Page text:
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Brussels is a fabulous gateway to the charm and sophistication of European culture. Even with the regal assembly of Art Nouveau architecture and fine cuisine, Brussels is a city that truly values casual atmosphere and café culture. The bilingual capital of Belgium is alive with French and Dutch influences and a Gothic and medieval beauty seen in the Town Hall and Grand Place (Grote Markt). The labyrinthine streets give way to clusters of bars, restaurants and museums all within the compact city center.
With 19 boroughs that make up the city, Brussels is a diverse collection of Old Europe and striking modernity. Museums range from fine art and national history, to solely honoring the decadence of Belgium staples, such as beer and chocolate. The Musee du Cacao et du Chocolat pays homage to the country’s most famous product and includes demonstrations by master chocolatiers. The trendy Rue Antoine Dansaert is a premier shopping street in the city center, and pairs well with neighboring Place St-Gery, where bars and cafes line the block, each better than the next.
The prosperity and popularity of Brussels has fluctuated over the decades, but ever since the Universal Exposition and World's Fair were held here in 1958, the city has seen a lot more tourism. In the mid-to-late 1800s, Brussels was an outrageously dynamic city, full of life and exploding with charm. The area was a tourist up until it became tainted by the two World Wars. The Germans occupied the area twice and virtually ruined the import, export and tourism of the city.
Brussels has made a mighty comeback since 1958, and in the last 40-plus years, it has been a huge draw with world travelers. Tourism is at an all-time high, and everyone who visits is incredibly eager to come back soon. While it may be true that the city is somewhat difficult to navigate, you are certain to have a lot of fun trying to get around.
Brussels is the departure point for river cruises to Amsterdam aboard the deluxe river cruising vessels of AmaWaterways, Avalon, Tauck and Uniworld.
The Musées Royaux des Beaux-Arts, on Rue de la Regence 3 (0-/508-3211), is a remarkable museum featuring the works of Brueghel, Rubens, Van Gogh and many more masters of European art. The museum is open Tuesday through Sunday and is a highlight of any sightseeing trip to Brussels.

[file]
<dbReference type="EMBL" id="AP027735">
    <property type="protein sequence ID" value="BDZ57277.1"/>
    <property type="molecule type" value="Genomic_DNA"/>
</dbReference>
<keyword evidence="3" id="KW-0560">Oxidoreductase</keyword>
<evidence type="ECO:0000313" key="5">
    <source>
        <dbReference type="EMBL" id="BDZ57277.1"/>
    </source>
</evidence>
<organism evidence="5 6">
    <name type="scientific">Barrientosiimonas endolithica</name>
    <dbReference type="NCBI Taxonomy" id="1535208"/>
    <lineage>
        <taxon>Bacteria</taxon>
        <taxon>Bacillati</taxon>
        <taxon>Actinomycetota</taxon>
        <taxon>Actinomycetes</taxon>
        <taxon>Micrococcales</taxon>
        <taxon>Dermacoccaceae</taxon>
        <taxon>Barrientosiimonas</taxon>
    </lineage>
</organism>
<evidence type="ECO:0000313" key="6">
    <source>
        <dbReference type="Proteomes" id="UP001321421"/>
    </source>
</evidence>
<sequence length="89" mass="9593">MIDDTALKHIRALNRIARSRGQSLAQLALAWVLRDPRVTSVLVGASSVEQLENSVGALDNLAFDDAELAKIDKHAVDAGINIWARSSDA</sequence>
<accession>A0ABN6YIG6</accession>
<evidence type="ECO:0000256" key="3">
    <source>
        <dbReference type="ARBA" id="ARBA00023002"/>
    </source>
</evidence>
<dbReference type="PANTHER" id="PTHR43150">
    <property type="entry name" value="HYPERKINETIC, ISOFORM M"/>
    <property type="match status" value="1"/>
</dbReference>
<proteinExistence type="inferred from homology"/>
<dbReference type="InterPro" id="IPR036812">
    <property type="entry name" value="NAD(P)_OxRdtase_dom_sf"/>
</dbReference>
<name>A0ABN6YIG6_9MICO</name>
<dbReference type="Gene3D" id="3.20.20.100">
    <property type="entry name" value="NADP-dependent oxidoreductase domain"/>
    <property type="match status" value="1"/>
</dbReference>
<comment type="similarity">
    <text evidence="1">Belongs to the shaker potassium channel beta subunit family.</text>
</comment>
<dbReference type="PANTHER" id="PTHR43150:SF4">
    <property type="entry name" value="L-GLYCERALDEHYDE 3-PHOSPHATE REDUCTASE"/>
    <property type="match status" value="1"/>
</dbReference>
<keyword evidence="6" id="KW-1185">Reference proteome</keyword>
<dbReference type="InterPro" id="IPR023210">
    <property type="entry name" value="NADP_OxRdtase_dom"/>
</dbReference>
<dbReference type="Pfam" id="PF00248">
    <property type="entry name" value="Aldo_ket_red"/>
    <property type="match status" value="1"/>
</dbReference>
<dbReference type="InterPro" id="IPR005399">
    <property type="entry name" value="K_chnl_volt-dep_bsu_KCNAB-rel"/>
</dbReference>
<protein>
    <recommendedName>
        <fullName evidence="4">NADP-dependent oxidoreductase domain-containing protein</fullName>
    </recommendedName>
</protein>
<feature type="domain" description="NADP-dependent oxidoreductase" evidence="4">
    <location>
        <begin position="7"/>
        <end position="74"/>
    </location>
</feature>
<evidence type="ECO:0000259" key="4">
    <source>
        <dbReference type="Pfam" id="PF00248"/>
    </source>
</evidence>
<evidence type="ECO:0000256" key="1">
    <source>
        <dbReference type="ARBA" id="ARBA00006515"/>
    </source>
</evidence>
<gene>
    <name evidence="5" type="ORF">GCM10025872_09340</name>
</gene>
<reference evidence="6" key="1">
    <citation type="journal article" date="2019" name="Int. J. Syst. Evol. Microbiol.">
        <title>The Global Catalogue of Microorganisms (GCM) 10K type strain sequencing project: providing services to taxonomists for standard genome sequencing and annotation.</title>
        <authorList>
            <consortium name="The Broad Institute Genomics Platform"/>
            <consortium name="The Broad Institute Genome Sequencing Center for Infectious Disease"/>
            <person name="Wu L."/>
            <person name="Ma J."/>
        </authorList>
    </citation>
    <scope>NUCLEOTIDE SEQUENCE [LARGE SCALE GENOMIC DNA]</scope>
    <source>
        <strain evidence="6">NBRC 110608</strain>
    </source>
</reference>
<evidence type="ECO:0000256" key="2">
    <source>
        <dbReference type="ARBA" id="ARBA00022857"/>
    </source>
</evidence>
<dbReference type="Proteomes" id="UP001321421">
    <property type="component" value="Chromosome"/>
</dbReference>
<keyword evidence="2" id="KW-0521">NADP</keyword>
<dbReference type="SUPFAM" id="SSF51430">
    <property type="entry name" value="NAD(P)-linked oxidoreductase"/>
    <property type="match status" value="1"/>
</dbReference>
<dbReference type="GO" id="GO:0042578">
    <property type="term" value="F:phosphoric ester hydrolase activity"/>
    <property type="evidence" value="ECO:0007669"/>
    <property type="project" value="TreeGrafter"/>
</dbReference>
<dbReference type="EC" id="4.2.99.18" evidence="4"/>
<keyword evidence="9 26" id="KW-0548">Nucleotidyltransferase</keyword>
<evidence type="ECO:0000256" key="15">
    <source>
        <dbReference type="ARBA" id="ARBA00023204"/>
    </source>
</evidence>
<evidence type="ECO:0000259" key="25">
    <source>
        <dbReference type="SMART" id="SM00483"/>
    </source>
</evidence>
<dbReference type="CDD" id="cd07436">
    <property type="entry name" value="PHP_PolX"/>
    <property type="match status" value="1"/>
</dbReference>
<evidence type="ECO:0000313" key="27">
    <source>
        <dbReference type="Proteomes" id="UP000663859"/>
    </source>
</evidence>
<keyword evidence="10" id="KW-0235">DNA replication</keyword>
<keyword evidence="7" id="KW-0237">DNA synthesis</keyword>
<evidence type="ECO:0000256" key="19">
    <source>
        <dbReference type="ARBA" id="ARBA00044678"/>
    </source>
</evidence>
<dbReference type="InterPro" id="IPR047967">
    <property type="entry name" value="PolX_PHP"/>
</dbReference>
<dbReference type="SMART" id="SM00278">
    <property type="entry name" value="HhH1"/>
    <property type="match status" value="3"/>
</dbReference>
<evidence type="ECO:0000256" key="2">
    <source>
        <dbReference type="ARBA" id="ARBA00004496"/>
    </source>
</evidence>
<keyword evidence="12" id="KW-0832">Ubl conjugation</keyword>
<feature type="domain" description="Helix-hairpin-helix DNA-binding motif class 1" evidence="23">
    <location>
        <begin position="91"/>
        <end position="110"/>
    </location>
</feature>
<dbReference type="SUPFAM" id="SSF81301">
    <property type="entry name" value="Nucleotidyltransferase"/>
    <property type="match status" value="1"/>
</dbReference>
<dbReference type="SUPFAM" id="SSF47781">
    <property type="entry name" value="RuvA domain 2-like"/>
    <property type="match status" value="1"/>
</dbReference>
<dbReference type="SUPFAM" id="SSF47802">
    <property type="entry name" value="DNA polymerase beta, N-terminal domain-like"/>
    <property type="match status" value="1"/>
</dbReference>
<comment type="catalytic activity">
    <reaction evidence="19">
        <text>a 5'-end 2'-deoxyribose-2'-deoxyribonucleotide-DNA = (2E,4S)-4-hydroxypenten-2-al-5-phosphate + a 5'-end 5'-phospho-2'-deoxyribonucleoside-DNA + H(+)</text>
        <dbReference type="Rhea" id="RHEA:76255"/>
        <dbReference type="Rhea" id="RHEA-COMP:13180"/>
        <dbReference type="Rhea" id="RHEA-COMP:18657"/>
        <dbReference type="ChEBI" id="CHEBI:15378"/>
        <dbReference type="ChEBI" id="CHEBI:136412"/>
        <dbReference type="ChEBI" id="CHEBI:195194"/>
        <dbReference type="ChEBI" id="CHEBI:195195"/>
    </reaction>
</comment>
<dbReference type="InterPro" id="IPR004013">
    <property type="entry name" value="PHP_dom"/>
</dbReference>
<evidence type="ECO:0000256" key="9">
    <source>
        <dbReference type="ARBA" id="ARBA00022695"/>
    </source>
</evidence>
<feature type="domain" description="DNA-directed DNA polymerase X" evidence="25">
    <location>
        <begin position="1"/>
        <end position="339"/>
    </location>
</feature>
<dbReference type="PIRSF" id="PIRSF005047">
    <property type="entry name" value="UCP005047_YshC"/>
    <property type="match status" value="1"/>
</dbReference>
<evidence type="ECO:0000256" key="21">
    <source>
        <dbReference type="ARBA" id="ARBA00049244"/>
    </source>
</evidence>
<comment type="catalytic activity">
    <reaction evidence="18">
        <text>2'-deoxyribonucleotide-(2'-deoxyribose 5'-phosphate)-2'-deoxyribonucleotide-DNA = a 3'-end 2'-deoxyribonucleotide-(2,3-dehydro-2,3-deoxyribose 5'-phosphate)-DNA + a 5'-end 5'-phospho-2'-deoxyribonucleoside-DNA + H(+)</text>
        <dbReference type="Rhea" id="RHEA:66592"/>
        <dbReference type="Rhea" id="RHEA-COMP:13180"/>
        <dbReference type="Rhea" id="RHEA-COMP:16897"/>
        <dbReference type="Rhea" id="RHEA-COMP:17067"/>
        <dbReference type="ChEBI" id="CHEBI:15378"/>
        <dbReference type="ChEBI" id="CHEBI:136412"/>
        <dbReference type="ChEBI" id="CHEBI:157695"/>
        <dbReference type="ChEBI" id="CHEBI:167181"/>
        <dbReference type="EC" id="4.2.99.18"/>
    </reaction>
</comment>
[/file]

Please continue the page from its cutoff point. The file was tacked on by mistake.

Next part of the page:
The Grand Place is located in the center of town and is the meeting place and cultural heartbeat of Brussels. Everyone from children to the elderly gather here to socialize with friends and see the sights. There is never a dull moment at the Grand Place, and between the months of April and September, there are nightly music and light shows. Every day you can stroll through the flower market and be overwhelmed by the glorious colors and wonderful aromas. In December, an ornate Christmas tree stands tall on the steps of this town hall. Holiday displays and a manger with real grazing sheep add to the splendor and appeal of this center.
Saint-Gilles is the bohemian center of Brussels with several thriving Portuguese, Spanish, French and Polish communities, many of which have large groups of artists, musicians and winegrowers.
The Centre Belge de la Bande Dessinee (The Belgian Comic Strip Center), is located at Rue des Sables 20 (02/219-1980). Often disregarded by American adults as junk reading, comics have become very popular in Belgium, and particularly in Brussels. They have been embraced as an art form and as a teaching mechanism for children who have reading problems or an initial disinterest in reading. As a result, the best comic artists in Europe have made contributions to this wonderful establishment, and there are more than 25,000 extraordinary cartoon works within the walls of the Comic Strip Center. Victor Horta designed the exquisite architecture of the building in 1906. An Art Nouveau brasserie and an enjoyable comic strip store can be seen here, as well.